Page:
Metric of the Quarter:
Measuring Call Center Forecast Accuracy
By Maggie Klenke
Forecasting is the foundation of the entire workforce management process. If the forecast is accurate, the schedules that match it will plan for the staff to be in the right place at the right time, and the intraday adjustments should be minimal. But when the forecast is off target, even the most carefully created schedules have little chance of success and there is likely to be a more chaotic intraday process. Therefore, taking the time to get the forecast right produces multiple benefits.
Measuring the accuracy of the forecast is a good place to start so that you know how close or far off the target the current process is. The most common way to analyze the accuracy of a forecast is to measure the percent of variation between the forecast and the actual results. It is important to measure the call volume as well as the average handle time accuracy separately so that you can identify any anomalies that occur in each of them. Since one is multiplied by the other to compute the total workload, errors in either have significant effects. However, if you only analyze one or combine them into the workload before your analysis for accuracy, you are likely to find it difficult to find the root cause of any patterns of discrepancy.
The following example shows the forecast call volume for the entire day for each day of the week this call center is open. The actual call volume in also shown along with the percent that the actual varies from the forecast, calculated using the difference between forecast and actual divided by the forecast. (Some analysts prefer to divide by the Actual rather than the Forecast. Either is acceptable as long as you understand what you are measuring and are consistent throughout the analysis.)
In this case, we have about a 4% variance for the week and only the low call volume Saturday has a higher than 5% variance. Now let’s compare this to another week in which the variance for the week is less than 1%.
As you can see, the total weekly variance is much lower for the second example because the plus 29% and the minus 22% essentially offset each other. Which one of these call centers do you want to manage? The first one has at least some hope of making the intraday adjustments needed by adding people to make up the 4% variance, but the second one is going to be crazy! There is no realistic hope to add enough people to meet the requirements for 29% more calls than planned and the overstaffing on Friday will the opposite challenge. This analysis points out the fallacy of looking at forecasting accuracy over long intervals. What might look great at the weekly level could be widely variable by day.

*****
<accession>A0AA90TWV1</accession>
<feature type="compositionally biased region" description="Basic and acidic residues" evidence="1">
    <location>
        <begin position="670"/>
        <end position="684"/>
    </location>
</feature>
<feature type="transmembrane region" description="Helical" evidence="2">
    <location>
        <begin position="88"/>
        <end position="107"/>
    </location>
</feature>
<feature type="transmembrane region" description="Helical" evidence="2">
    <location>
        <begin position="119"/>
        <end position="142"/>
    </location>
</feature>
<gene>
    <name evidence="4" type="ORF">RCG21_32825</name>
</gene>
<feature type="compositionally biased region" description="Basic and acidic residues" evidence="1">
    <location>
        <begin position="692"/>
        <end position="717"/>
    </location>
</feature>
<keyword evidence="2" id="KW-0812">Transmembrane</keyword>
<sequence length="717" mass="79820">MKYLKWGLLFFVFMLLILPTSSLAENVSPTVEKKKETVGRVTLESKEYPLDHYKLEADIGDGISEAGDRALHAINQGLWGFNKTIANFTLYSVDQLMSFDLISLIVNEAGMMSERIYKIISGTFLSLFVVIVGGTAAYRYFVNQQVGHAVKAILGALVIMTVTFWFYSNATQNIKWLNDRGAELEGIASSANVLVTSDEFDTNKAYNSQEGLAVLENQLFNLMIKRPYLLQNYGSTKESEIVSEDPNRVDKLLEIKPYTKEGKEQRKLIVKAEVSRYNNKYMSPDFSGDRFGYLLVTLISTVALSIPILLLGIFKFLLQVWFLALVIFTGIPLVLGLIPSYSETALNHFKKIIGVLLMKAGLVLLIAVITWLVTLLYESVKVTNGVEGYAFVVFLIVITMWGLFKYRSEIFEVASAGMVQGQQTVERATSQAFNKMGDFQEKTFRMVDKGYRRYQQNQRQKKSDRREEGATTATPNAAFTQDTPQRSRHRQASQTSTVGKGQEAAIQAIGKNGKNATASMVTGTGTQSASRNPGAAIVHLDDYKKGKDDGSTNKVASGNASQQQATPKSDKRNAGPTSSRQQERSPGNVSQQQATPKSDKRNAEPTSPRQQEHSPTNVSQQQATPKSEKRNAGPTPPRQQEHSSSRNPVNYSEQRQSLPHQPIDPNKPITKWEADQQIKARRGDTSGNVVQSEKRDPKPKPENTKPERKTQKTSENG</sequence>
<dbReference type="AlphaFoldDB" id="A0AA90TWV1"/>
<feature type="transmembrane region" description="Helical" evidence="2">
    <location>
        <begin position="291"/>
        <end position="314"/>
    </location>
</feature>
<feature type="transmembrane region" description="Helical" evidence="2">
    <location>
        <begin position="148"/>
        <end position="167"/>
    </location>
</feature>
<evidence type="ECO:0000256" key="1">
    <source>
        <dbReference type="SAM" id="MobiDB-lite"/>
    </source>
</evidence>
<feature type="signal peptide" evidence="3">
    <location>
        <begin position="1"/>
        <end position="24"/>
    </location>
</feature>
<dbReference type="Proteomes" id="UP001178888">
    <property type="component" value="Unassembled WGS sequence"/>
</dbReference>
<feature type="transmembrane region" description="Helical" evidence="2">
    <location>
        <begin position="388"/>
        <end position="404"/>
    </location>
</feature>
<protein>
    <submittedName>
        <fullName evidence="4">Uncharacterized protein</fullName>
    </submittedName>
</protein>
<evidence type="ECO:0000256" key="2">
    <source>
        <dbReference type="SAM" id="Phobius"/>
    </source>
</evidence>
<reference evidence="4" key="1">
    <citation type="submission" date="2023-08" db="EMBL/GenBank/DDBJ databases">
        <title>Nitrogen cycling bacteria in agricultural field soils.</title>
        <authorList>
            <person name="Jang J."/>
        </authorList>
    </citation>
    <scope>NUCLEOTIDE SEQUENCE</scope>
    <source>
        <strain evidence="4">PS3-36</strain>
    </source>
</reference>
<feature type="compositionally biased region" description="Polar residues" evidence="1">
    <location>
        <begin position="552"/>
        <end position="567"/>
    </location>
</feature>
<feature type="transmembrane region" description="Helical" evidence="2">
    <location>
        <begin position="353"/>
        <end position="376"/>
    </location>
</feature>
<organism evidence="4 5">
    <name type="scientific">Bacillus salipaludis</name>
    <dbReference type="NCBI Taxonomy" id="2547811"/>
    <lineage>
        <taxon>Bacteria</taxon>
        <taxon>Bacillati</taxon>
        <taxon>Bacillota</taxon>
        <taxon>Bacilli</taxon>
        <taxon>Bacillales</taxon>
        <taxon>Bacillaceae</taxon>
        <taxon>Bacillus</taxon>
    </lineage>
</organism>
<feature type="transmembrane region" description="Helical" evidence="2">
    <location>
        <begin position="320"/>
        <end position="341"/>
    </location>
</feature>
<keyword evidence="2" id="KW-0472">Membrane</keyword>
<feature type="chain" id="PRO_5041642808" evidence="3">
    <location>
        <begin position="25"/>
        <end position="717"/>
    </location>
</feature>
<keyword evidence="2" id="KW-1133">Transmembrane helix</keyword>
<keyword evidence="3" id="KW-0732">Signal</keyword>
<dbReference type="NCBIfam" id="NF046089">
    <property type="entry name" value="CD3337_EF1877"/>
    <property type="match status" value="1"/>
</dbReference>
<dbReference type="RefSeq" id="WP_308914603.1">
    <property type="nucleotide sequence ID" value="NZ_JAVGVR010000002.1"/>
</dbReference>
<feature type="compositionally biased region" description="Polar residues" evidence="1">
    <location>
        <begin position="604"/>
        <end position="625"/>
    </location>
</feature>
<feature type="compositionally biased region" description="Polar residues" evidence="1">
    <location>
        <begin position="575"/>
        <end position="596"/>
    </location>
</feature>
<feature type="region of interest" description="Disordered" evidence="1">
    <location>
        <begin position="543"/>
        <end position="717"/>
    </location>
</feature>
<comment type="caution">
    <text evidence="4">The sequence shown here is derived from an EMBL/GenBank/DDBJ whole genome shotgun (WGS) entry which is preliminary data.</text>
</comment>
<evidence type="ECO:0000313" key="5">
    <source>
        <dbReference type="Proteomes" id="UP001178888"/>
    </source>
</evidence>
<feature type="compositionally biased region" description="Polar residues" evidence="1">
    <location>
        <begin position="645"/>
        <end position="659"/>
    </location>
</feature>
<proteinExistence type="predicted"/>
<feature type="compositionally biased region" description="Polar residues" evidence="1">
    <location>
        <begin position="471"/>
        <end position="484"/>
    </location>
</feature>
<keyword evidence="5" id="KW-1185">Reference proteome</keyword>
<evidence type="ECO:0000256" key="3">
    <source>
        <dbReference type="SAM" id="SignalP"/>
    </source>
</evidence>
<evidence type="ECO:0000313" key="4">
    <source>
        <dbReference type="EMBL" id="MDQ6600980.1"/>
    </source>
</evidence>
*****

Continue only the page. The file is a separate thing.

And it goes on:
Measuring how accurate your forecast is serves as a good metric to use in measuring the performance of the forecasting team. But it has a more important role as well. As you consider measuring forecasting accuracy as a way to identify how to improve, you can see the need to analyze accuracy all the way down to the half- or quarter-hour level. When you see that the 2:00pm to 2:30pm period each day seems to experience consistently higher than forecast call volume or the 8:30pm to 9:00pm period seems to have a consistently lower than forecast AHT, you can begin to formulate a plan to dig into the details of those periods and identify why these inaccuracies are showing up. When you only know that the day was off by 4%, you don’t really have enough information to look for improvements.
The question comes up frequently as to what is the “industry standard” for forecasting accuracy. Frankly, there just is no standard that makes sense to all types of companies or even to different call types within the same center. A utility or technical support team is subject to a huge influx of calls when there is some kind of failure in their network while a customer support team might have a very stable workload from one hour or day to the next. A sales organization may be responding to TV ads that create rushes of calls over 5 to 10 minute periods and then long periods of idleness. We recommend that each organization measure the accuracy of the call volume and AHT forecasts for each type of contact that they handle and develop a plan for small but continuous improvements over time. This is a much more realistic approach than to look to others to set a standard for acceptable performance. After all, if your accuracy is as good or better than some other company, does it make sense to quit trying to make it better?